How does Missouri handle calculating child support when a parent may be unemployed or underemployed?
In Missouri, courts must calculate child support using a worksheet known as “Form 14,” which utilizes the incomes of the parties, less maintenance or other support obligations, to calculate total gross family income. At this point, a chart created by the Missouri Supreme Court indicates the total child support necessary for both parents to supply based on the gross family income, and divides the obligations in proportion to each parent’s share of gross family income. The Form 14 awards credits for payment of health insurance, time the child spends in the physical custody of the paying parent, and other extraordinary expenses. After making these deductions, the Form 14 gives a presumed child support amount (PCSA).
When both parents work, the court typically uses their current gross monthly income, as determined by a W-2 and most recent tax returns. If a parent feels the current income overstates or understates income, that parent has the option of introducing evidence to show that a different income amount should be used by the court.
Missouri law presumes that both parents have a duty to support their child, and consequently, each parent must work to their fullest potential if capable of work.
If a parent happens to be unemployed at the time of a support determination, the court will go through a process called imputation, where it determines through evidence presented of past earnings and education and work history what the unemployed parent could earn if suitably employed. Also, if a parent is alleged to be underemployed, the court will use a similar process of receiving evidence to determine if a parent seems to be intentionally working for less to avoid paying an appropriate sum for child support.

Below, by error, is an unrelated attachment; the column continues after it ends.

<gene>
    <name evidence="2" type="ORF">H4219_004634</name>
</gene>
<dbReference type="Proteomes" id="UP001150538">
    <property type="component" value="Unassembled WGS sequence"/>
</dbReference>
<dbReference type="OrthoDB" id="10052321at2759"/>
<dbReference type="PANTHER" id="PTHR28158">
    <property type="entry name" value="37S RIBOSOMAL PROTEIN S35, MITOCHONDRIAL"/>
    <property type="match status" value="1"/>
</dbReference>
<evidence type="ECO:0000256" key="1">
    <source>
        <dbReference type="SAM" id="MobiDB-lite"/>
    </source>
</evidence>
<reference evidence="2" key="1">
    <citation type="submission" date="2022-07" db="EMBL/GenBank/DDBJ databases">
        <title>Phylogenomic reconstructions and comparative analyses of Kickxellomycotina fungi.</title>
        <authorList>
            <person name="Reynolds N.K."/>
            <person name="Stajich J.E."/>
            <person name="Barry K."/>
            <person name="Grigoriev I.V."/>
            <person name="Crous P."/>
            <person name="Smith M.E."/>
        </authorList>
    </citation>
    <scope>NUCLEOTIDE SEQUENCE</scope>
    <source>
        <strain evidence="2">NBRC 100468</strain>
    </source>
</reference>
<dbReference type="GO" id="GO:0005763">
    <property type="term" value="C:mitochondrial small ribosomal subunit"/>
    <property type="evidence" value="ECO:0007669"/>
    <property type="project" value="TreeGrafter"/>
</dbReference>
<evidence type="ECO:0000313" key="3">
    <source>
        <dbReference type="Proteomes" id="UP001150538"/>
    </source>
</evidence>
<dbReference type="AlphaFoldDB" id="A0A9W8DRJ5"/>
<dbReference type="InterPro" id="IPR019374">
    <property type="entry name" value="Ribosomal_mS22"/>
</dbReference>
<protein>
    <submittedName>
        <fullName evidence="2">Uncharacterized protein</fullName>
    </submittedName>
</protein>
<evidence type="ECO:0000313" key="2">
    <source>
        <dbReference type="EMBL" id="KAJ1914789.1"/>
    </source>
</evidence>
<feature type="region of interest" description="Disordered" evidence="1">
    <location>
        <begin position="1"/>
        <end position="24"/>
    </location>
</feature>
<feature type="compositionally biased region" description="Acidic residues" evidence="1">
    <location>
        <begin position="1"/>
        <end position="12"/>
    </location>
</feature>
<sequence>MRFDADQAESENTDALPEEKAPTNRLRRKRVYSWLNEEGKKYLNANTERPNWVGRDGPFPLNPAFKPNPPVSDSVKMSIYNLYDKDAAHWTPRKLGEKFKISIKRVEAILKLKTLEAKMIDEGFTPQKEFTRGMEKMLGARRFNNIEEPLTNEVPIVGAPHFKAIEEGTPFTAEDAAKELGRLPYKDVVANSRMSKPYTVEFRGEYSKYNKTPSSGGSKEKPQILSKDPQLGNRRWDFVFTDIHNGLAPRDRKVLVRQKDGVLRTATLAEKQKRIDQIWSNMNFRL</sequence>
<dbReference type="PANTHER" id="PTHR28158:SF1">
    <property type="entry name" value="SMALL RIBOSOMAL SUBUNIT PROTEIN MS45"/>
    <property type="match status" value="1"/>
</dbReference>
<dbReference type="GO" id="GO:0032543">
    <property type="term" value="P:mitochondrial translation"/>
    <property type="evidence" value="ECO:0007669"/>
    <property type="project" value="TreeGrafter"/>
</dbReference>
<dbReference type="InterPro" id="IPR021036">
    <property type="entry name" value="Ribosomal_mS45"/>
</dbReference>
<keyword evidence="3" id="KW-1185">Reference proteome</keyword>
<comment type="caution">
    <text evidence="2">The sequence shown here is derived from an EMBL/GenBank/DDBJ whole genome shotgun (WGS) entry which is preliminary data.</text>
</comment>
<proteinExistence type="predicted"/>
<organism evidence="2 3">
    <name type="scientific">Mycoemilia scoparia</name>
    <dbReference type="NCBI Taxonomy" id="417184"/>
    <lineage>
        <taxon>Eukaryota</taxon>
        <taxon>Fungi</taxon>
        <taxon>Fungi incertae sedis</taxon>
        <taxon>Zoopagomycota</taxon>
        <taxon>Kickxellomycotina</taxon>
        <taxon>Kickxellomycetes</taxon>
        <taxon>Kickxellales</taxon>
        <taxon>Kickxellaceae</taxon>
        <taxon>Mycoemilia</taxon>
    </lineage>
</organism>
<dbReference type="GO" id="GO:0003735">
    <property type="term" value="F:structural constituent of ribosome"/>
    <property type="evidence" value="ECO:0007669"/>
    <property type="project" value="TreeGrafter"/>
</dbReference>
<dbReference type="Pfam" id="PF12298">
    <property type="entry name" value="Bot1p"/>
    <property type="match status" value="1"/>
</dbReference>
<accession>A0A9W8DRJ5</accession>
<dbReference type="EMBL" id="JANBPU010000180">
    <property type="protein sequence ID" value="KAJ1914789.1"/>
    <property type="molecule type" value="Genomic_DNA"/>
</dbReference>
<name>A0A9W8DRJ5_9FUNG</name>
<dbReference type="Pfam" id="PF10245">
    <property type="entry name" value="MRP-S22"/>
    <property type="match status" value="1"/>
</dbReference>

Last week, we discussed a custody holding in S.F.G. v. A.M.G., and that same case also had an interesting holding with regard to imputing child support. In that case, the court ordered mother to pay child support, and it did so by imputing significant income to mother even though at the time of the judgment mother was unemployed and receiving disability payments for the past seven years for a medical condition that caused her to pass out and therefore impeded her ability to work. On appeal, the Eastern District reversed the child support award, finding that no one introduced evidence that showed mother could work to the level imputed by the court, and that without actual evidence the imputation is impermissibly speculative.
The lesson from S.F.G. is that if a parent wants to win an imputation of income case, that parent needs to put into evidence specific proof that a parent can work and for more income than claimed by the allegedly unemployed or underemployed parent.
If you have questions about imputation of income and child support, contact us – we can help.